Do you prefer to create books for teens or adults?

That’s a tough one. Since I write mainly action-thrillers, I would say it is easier to write from the perspective of an adult, only because I feel freer to put the character into situations, or have them say something that I don’t feel like I will be judged or it will have some kind of life-altering impact on a young adult who happens to read the story. I’ve seen some reviewers and critics attack authors just for using the F-bomb in a story, and the main characters were mobsters. There are some stories where certain language is necessary to make the story seem real. Can you see Tony of the Sopranos altering his language to appeal to the sensitive PC crowd? It may be fiction, but the writer of that series remained true to the real Italian mobsters back in the day. Same goes for a cop, military figure, or spy who found himself in a violent or horrific situation. If a soldier steps on a landmine and blows one of his legs off, he’s not going to think about who he might be offending when he utters an expletive as he drops to the ground. Authors are trying to do the same when writing the character in similar situations. We are trying to remain authentic.
Having said the above, I have been fortunate enough to get teens, young adult, and adult readers for my young adult series. In fact, I was actually surprised that the majority of readers of the series turned out to be adult males. But I am blown away when I get feedback from teens and young adults who read the books, and tell me how much they love Sydney and Cody. There was nothing more humbling than to receive emails from readers who did their high school book reports from Gone at Zero Hundred 00:00 and Fireworks on the 4th.   

Any tips on how to get through the dreaded writer’s block?

Read. Read. Read. Nothing motivates me more than to sit down and read action thrillers by other authors. Sometimes, for me at least, I get stumped because I’m not sure I can pull off an action sequence the way I want, or if the reader will buy it as legit for my story. If that happens, I have a few authors who write the kind of action/thrillers I would LOVE to write, (such as the owner of this blog, Alan McDermott), so I open one of their books and start reading. It might take a few chapters or the entire book to get me out of my funk, or I might have to read a few others.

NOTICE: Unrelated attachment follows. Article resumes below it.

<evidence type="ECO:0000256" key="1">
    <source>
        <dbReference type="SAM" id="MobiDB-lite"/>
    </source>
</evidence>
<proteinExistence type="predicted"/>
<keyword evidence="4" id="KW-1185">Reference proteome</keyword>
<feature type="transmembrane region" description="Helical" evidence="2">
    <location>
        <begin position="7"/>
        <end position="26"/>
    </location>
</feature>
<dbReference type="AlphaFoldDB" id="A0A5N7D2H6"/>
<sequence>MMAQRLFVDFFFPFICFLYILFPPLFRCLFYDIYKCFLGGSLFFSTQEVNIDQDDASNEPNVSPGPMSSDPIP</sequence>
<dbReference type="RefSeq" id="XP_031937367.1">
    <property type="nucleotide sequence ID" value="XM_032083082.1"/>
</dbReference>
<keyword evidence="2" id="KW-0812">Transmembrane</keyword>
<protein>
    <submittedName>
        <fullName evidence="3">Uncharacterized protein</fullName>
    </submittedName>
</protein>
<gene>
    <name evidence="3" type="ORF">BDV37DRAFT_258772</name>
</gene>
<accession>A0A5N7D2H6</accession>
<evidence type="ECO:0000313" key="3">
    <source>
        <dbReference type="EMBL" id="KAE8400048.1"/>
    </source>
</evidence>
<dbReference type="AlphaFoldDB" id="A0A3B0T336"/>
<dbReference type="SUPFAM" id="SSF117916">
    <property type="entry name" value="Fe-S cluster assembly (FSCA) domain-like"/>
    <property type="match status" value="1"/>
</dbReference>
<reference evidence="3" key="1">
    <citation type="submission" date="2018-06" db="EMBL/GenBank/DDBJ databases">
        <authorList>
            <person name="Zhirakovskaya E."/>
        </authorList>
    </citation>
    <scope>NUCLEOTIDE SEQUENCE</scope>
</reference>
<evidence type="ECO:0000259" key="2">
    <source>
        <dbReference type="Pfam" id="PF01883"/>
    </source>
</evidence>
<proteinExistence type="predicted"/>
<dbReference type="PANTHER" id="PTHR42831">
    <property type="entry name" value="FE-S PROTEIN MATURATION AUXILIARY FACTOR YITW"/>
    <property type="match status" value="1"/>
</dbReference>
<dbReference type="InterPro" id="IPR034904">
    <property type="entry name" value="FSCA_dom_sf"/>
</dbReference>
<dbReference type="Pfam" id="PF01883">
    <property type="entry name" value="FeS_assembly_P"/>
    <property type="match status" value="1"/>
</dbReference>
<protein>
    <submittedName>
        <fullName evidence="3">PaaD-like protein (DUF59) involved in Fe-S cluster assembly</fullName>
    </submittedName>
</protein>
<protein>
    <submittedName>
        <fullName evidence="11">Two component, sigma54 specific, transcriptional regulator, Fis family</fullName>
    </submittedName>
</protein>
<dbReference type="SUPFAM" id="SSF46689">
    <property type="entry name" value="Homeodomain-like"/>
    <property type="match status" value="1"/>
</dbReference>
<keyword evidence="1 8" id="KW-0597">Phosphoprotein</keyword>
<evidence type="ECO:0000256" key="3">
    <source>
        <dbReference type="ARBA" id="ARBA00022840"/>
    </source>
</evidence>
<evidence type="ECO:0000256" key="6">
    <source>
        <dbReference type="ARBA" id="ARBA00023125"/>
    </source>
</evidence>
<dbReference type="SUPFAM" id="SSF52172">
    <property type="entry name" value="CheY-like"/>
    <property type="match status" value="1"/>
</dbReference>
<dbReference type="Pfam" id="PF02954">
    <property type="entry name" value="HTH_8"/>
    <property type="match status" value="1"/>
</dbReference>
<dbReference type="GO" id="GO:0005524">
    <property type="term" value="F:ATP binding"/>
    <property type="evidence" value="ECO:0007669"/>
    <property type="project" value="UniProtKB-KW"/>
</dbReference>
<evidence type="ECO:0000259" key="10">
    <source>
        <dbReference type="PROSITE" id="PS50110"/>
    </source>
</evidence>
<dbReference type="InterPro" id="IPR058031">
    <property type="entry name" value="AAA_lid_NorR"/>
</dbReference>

Another trick that has worked for me is to write a few chapters the way I do a screenplay, which means I would write out the action and fill in the dialogue and description later. I have a huge supply of DVDs, most of which are action oriented, so I spend a lot of time watching them when I need inspiration; 24 hours of James Bond can do wonders.

Do you find it easier to write a series or standalones?

I have outlines of several stories, but so far I have only published the ones that were written as a series. Since McSwain & Beck are private investigators it was easier to write them as a series, because the ideas were already there from my research with law enforcement. Kyra Ray was created when I adapted an earlier screenplay originally titled Retribution, but is now Sanctioned Kill. When I wrote the screenplay, it was created with the hope that a filmmaker would see the potential for a sequel, or a possible TV series. The ending makes it inevitable that there would be more to come.
I do have a standalone book that I look forward to publishing sometime in the near future which is based on members of the fire service. I was fortunate to spend time at small-town and big city fire departments, virtually residing at one firehouse to get the feel of what it was like to be a member of the fire service, and witnessed some incredible and scary things. Like all my stories, the plot is based on real life, only written as fiction with additional characters added in.

What part of your writing time do you devote to marketing your book?

For a while, I spent a lot of time trying to study and navigate social media, and joined Facebook groups that focused on marketing. I studied some of the top authors and tried to emulate their successes. I learned a lot, and spent a good amount of money in the process. What I came away with though, marketing doesn’t need to be a full-time effort. Writing does. It used to be that an author put out a book a year, and did marketing in between. That doesn’t work as well for us indie authors. My new goal is to put out a few books a year. The more books you have, the more the readers will find you. I have been putting all my ducks in a row where real life is concerned so that I can put that plan into action.

Where would you like to be in 5 years’ time?